This modern work utopia sparked an idea! For nearly 10 years, I was commuting from my home in Providence, RI to the greater Boston area. As many New England drivers are aware, Boston has notoriously congested and busy major highways. Route 128 is one of the most heavily traveled sections of Route 95. And in my humble opinion, features some of the area’s most frantic commuters!

From the time I sat at my desk at a small, but thriving educational book publishing company in Waltham, MA, I stressed about the evening commute. As a newbie editor, I was extremely grateful for the opportunity to work with clients such as National Geographic School Publishing and Houghton Mifflin, yet I dreaded the three hours behind the wheel.

“If the pandemic’s two-plus years of remote work experimentation have taught us anything, it’s that many people can be productive outside the office, and quite a few are happier doing so. That’s especially true for people with young children or long commutes, minority workers who have a tougher time fitting in with the standard office culture, or those with other personal circumstances that made working in offices less attractive.”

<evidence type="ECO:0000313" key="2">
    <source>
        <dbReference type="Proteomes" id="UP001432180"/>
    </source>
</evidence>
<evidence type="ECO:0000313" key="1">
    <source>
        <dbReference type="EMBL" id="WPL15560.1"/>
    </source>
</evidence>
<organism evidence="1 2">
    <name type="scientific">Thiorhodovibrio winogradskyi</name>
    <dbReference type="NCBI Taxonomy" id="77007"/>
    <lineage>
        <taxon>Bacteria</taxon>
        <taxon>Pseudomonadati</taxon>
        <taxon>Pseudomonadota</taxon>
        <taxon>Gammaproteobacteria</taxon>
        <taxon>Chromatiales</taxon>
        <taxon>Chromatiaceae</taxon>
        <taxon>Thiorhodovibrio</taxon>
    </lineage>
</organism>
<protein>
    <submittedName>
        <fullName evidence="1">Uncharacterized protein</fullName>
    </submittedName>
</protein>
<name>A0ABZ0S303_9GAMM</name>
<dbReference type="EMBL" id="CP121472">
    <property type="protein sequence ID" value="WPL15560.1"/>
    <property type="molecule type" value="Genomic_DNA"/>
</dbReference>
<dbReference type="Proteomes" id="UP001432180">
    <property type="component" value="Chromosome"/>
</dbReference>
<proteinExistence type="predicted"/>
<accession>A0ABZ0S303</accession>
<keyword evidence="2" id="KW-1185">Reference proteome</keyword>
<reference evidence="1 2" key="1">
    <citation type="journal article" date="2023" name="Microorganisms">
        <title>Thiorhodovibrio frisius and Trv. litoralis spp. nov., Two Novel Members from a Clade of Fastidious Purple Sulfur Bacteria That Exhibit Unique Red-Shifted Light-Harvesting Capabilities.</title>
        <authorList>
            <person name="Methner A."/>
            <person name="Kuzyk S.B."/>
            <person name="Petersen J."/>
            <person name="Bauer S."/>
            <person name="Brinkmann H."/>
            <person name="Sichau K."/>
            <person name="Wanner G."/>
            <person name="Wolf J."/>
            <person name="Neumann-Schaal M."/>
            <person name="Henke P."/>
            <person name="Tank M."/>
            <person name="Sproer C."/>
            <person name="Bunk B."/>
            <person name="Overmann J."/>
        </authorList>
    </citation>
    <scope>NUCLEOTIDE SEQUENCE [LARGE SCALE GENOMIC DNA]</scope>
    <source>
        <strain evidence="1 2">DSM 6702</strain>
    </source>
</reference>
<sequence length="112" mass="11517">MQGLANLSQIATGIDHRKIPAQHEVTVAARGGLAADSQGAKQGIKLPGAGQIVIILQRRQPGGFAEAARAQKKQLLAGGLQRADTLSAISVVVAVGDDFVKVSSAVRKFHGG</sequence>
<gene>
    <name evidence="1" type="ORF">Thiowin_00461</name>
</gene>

“The Office Monsters Are Trying to Claw Their Way Back to 2019,” NY Times

Years later, I progressed to a job with a similar 100-mile daily commute. Yet on a less busy corridor of Massachusetts known as Route 495. The company was recently acquired by United Technologies with headquarters in Westborough. While I was fortunate to telecommute on Fridays, it wasn’t corporate policy to allow a remote-first arrangement.